Illuminating the deep socioeconomic impact of the pandemic on Afghan lives.
By FES/ Mohammad Aref Karim and Mariam Alimi for The Diplomat
June 08, 2020
As in other countries in Asia and all around the world, COVID-19 has become a nationwide challenge for Afghanistan. Decades of war have wreaked havoc on a health system that is unable to contain or adequately monitor the spread of the virus.
Effective treatment is additionally complicated by ill-prepared and ill-equipped facilities – symbolized by the alarming number of infected health workers, over 850 as of June 4, 2020. Preventive measures such as a “lockdown” of urban areas were initiated in late March. But such efforts have not been effective in containing the spread, while some have further increased socioeconomic hardships in a highly informal economy.
To add insult to injury, many of Afghanistan’s neighbors have temporarily closed their borders and reduced supplies, causing shortages and a spike in food prices in the Afghan markets. Finally, the failure of all conflict parties to agree on a nationwide humanitarian ceasefire will continue to prevent decision makers from joint and decisive action to cope with this existential crisis.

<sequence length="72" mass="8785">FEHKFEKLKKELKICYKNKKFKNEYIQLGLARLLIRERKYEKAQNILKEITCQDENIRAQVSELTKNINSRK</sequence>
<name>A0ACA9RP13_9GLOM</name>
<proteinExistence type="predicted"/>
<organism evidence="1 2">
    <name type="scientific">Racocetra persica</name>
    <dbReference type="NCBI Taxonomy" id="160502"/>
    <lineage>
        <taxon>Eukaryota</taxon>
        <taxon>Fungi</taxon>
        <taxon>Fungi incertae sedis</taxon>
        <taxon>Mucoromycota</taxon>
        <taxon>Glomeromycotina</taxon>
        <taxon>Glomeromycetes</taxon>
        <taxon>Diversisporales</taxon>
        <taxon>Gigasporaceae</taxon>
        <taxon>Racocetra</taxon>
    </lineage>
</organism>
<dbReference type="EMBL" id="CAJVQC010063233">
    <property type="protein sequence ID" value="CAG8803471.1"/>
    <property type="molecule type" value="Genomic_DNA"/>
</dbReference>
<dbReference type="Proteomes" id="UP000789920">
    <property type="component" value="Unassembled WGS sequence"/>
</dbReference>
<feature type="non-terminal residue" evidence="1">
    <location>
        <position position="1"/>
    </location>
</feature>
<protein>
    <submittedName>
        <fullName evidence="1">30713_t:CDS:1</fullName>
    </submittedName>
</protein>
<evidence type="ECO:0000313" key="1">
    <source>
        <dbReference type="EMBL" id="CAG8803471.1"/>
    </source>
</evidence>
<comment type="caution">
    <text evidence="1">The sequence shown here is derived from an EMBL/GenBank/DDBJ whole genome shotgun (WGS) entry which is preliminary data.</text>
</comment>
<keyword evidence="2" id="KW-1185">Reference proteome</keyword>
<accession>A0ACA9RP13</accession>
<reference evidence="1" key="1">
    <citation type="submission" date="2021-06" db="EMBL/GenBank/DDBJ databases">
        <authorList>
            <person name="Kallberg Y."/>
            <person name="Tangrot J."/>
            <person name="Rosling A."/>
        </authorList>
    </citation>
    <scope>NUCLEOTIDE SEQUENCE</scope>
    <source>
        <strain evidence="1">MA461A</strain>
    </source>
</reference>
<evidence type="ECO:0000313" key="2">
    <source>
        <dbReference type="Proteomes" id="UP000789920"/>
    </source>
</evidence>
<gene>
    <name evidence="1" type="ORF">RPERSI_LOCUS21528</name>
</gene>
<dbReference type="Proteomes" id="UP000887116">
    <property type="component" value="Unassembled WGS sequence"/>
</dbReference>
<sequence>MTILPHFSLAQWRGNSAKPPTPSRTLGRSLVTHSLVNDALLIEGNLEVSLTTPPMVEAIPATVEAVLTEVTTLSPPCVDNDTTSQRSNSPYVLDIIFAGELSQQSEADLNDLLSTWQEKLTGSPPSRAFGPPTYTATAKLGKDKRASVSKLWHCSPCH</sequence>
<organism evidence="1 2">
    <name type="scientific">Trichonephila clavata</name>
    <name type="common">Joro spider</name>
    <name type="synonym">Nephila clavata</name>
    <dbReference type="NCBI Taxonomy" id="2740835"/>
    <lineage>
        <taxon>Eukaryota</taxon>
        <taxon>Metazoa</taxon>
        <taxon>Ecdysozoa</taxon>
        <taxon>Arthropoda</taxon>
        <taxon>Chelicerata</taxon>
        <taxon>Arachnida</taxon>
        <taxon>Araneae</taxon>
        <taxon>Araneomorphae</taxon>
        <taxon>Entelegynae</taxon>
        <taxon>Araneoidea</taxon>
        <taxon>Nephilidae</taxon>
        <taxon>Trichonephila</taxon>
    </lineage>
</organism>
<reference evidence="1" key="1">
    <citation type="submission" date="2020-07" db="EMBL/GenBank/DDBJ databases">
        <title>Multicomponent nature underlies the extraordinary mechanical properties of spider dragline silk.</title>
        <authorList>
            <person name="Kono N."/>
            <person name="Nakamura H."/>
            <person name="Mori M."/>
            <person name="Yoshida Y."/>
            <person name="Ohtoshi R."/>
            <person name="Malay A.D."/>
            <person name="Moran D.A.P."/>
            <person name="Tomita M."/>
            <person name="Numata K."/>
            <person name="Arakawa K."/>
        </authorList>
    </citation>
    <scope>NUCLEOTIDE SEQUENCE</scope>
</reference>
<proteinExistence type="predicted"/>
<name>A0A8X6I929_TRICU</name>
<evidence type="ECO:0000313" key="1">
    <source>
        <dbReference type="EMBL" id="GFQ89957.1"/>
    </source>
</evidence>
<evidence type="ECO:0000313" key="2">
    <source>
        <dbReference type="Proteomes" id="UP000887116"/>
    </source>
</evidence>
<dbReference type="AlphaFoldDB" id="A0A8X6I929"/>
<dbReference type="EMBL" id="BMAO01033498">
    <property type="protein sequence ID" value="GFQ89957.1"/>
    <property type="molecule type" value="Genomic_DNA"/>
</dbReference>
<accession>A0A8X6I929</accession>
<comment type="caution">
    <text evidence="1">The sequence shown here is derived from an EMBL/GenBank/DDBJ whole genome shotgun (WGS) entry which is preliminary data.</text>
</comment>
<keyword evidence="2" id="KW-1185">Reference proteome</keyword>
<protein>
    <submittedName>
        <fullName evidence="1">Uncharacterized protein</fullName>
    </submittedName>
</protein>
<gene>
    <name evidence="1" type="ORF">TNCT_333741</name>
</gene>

With the support of the Friedrich-Ebert-Stiftung Afghanistan, photographers Mohammad Aref Karim and Mariam Alimi explored everyday life in Herat and Kabul. The aim of the project is to shed a light particularly on the deep socioeconomic impact of the pandemic on Afghan lives and the country’s prospect for peace. The Friedrich-Ebert-Stiftung (FES) is the oldest political foundation in Germany with a rich tradition dating back to its foundation in 1925. Through more than 100 offices worldwide, FES campaigns for the core ideas and values of social democracy: freedom, justice and solidarity.